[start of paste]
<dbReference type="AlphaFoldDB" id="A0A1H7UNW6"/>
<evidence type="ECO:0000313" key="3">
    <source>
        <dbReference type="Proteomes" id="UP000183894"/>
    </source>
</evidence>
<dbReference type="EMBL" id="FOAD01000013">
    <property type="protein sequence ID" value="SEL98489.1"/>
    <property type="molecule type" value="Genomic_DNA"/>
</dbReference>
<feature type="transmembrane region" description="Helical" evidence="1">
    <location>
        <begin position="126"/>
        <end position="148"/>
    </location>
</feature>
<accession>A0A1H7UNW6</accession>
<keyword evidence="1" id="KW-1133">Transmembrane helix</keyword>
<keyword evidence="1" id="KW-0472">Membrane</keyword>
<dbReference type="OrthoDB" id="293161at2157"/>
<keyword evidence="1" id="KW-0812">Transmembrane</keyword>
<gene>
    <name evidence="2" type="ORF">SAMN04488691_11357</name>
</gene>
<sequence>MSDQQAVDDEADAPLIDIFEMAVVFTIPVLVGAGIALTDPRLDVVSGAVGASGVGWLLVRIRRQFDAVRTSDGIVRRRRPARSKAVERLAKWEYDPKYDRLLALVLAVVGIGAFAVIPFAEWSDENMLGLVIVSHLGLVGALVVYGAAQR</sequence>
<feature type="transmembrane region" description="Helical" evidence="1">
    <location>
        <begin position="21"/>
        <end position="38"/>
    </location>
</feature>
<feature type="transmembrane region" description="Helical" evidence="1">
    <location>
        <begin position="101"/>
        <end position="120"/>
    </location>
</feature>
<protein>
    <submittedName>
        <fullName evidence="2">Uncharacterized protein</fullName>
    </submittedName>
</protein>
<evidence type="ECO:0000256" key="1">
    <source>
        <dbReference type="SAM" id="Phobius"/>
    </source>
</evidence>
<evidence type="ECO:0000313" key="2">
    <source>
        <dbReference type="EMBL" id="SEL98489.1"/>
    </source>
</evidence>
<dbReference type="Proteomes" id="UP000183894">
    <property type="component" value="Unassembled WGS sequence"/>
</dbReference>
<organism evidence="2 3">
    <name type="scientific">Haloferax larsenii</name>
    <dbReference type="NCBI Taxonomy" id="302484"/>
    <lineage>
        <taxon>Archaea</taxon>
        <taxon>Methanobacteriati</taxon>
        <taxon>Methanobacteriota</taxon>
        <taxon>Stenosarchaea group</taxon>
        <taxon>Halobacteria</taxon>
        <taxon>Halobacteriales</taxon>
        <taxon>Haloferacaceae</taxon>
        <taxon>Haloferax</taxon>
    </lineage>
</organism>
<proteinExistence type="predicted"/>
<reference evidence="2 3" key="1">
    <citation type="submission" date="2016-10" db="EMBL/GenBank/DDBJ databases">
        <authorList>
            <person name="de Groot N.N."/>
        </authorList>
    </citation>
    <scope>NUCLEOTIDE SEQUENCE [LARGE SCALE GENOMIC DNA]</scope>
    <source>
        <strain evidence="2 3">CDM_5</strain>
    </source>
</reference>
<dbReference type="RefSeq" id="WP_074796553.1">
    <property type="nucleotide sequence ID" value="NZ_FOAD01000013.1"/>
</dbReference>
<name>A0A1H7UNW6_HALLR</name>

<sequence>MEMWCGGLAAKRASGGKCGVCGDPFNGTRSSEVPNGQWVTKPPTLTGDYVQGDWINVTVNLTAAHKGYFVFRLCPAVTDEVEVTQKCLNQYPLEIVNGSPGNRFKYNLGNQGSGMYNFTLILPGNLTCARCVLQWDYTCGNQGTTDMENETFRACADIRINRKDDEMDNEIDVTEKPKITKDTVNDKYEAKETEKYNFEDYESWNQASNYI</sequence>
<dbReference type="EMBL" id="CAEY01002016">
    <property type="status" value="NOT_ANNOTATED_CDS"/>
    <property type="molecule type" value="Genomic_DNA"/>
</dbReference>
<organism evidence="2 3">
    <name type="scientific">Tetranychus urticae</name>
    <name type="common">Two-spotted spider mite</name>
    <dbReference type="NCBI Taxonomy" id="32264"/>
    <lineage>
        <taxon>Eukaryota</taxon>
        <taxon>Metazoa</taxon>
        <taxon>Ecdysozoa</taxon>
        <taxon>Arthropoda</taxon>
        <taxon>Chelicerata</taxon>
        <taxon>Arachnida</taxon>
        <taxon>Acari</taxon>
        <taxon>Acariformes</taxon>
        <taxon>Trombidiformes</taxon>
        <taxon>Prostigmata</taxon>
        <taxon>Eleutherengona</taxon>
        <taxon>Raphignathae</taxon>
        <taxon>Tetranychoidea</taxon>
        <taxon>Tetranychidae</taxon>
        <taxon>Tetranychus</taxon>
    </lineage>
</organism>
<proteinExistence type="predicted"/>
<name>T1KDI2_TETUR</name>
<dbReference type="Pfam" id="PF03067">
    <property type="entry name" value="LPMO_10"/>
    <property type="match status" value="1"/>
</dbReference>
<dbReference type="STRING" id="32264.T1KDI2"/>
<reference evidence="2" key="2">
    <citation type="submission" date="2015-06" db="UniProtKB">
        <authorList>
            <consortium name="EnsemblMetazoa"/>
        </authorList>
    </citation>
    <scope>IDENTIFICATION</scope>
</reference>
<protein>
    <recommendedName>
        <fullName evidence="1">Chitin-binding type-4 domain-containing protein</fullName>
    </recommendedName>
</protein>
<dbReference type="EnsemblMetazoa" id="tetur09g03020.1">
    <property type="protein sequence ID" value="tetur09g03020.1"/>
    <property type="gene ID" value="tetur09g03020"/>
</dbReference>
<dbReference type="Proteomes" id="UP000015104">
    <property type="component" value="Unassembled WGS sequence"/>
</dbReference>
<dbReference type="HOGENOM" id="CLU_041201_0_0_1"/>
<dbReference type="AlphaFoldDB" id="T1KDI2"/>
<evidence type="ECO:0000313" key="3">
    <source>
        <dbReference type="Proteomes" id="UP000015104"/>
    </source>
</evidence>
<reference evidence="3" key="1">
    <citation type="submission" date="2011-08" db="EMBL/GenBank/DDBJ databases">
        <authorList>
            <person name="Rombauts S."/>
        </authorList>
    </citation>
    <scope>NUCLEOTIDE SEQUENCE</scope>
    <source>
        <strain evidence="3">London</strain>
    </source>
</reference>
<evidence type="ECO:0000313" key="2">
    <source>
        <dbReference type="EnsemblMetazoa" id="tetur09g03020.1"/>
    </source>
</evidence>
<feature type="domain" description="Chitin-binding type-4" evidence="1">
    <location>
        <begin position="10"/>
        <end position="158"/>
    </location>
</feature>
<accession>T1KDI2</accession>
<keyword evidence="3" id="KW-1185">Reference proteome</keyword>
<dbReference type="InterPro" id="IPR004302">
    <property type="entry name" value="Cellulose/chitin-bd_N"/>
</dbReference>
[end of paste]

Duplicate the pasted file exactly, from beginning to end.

<dbReference type="AlphaFoldDB" id="A0A1H7UNW6"/>
<evidence type="ECO:0000313" key="3">
    <source>
        <dbReference type="Proteomes" id="UP000183894"/>
    </source>
</evidence>
<dbReference type="EMBL" id="FOAD01000013">
    <property type="protein sequence ID" value="SEL98489.1"/>
    <property type="molecule type" value="Genomic_DNA"/>
</dbReference>
<feature type="transmembrane region" description="Helical" evidence="1">
    <location>
        <begin position="126"/>
        <end position="148"/>
    </location>
</feature>
<accession>A0A1H7UNW6</accession>
<keyword evidence="1" id="KW-1133">Transmembrane helix</keyword>
<keyword evidence="1" id="KW-0472">Membrane</keyword>
<dbReference type="OrthoDB" id="293161at2157"/>
<keyword evidence="1" id="KW-0812">Transmembrane</keyword>
<gene>
    <name evidence="2" type="ORF">SAMN04488691_11357</name>
</gene>
<sequence>MSDQQAVDDEADAPLIDIFEMAVVFTIPVLVGAGIALTDPRLDVVSGAVGASGVGWLLVRIRRQFDAVRTSDGIVRRRRPARSKAVERLAKWEYDPKYDRLLALVLAVVGIGAFAVIPFAEWSDENMLGLVIVSHLGLVGALVVYGAAQR</sequence>
<feature type="transmembrane region" description="Helical" evidence="1">
    <location>
        <begin position="21"/>
        <end position="38"/>
    </location>
</feature>
<feature type="transmembrane region" description="Helical" evidence="1">
    <location>
        <begin position="101"/>
        <end position="120"/>
    </location>
</feature>
<protein>
    <submittedName>
        <fullName evidence="2">Uncharacterized protein</fullName>
    </submittedName>
</protein>
<evidence type="ECO:0000256" key="1">
    <source>
        <dbReference type="SAM" id="Phobius"/>
    </source>
</evidence>
<evidence type="ECO:0000313" key="2">
    <source>
        <dbReference type="EMBL" id="SEL98489.1"/>
    </source>
</evidence>
<dbReference type="Proteomes" id="UP000183894">
    <property type="component" value="Unassembled WGS sequence"/>
</dbReference>
<organism evidence="2 3">
    <name type="scientific">Haloferax larsenii</name>
    <dbReference type="NCBI Taxonomy" id="302484"/>
    <lineage>
        <taxon>Archaea</taxon>
        <taxon>Methanobacteriati</taxon>
        <taxon>Methanobacteriota</taxon>
        <taxon>Stenosarchaea group</taxon>
        <taxon>Halobacteria</taxon>
        <taxon>Halobacteriales</taxon>
        <taxon>Haloferacaceae</taxon>
        <taxon>Haloferax</taxon>
    </lineage>
</organism>
<proteinExistence type="predicted"/>
<reference evidence="2 3" key="1">
    <citation type="submission" date="2016-10" db="EMBL/GenBank/DDBJ databases">
        <authorList>
            <person name="de Groot N.N."/>
        </authorList>
    </citation>
    <scope>NUCLEOTIDE SEQUENCE [LARGE SCALE GENOMIC DNA]</scope>
    <source>
        <strain evidence="2 3">CDM_5</strain>
    </source>
</reference>
<dbReference type="RefSeq" id="WP_074796553.1">
    <property type="nucleotide sequence ID" value="NZ_FOAD01000013.1"/>
</dbReference>
<name>A0A1H7UNW6_HALLR</name>

<sequence>MEMWCGGLAAKRASGGKCGVCGDPFNGTRSSEVPNGQWVTKPPTLTGDYVQGDWINVTVNLTAAHKGYFVFRLCPAVTDEVEVTQKCLNQYPLEIVNGSPGNRFKYNLGNQGSGMYNFTLILPGNLTCARCVLQWDYTCGNQGTTDMENETFRACADIRINRKDDEMDNEIDVTEKPKITKDTVNDKYEAKETEKYNFEDYESWNQASNYI</sequence>
<dbReference type="EMBL" id="CAEY01002016">
    <property type="status" value="NOT_ANNOTATED_CDS"/>
    <property type="molecule type" value="Genomic_DNA"/>
</dbReference>
<organism evidence="2 3">
    <name type="scientific">Tetranychus urticae</name>
    <name type="common">Two-spotted spider mite</name>
    <dbReference type="NCBI Taxonomy" id="32264"/>
    <lineage>
        <taxon>Eukaryota</taxon>
        <taxon>Metazoa</taxon>
        <taxon>Ecdysozoa</taxon>
        <taxon>Arthropoda</taxon>
        <taxon>Chelicerata</taxon>
        <taxon>Arachnida</taxon>
        <taxon>Acari</taxon>
        <taxon>Acariformes</taxon>
        <taxon>Trombidiformes</taxon>
        <taxon>Prostigmata</taxon>
        <taxon>Eleutherengona</taxon>
        <taxon>Raphignathae</taxon>
        <taxon>Tetranychoidea</taxon>
        <taxon>Tetranychidae</taxon>
        <taxon>Tetranychus</taxon>
    </lineage>
</organism>
<proteinExistence type="predicted"/>
<name>T1KDI2_TETUR</name>
<dbReference type="Pfam" id="PF03067">
    <property type="entry name" value="LPMO_10"/>
    <property type="match status" value="1"/>
</dbReference>
<dbReference type="STRING" id="32264.T1KDI2"/>
<reference evidence="2" key="2">
    <citation type="submission" date="2015-06" db="UniProtKB">
        <authorList>
            <consortium name="EnsemblMetazoa"/>
        </authorList>
    </citation>
    <scope>IDENTIFICATION</scope>
</reference>
<protein>
    <recommendedName>
        <fullName evidence="1">Chitin-binding type-4 domain-containing protein</fullName>
    </recommendedName>
</protein>
<dbReference type="EnsemblMetazoa" id="tetur09g03020.1">
    <property type="protein sequence ID" value="tetur09g03020.1"/>
    <property type="gene ID" value="tetur09g03020"/>
</dbReference>
<dbReference type="Proteomes" id="UP000015104">
    <property type="component" value="Unassembled WGS sequence"/>
</dbReference>
<dbReference type="HOGENOM" id="CLU_041201_0_0_1"/>
<dbReference type="AlphaFoldDB" id="T1KDI2"/>
<evidence type="ECO:0000313" key="3">
    <source>
        <dbReference type="Proteomes" id="UP000015104"/>
    </source>
</evidence>
<reference evidence="3" key="1">
    <citation type="submission" date="2011-08" db="EMBL/GenBank/DDBJ databases">
        <authorList>
            <person name="Rombauts S."/>
        </authorList>
    </citation>
    <scope>NUCLEOTIDE SEQUENCE</scope>
    <source>
        <strain evidence="3">London</strain>
    </source>
</reference>
<evidence type="ECO:0000313" key="2">
    <source>
        <dbReference type="EnsemblMetazoa" id="tetur09g03020.1"/>
    </source>
</evidence>
<feature type="domain" description="Chitin-binding type-4" evidence="1">
    <location>
        <begin position="10"/>
        <end position="158"/>
    </location>
</feature>
<accession>T1KDI2</accession>
<keyword evidence="3" id="KW-1185">Reference proteome</keyword>
<dbReference type="InterPro" id="IPR004302">
    <property type="entry name" value="Cellulose/chitin-bd_N"/>
</dbReference>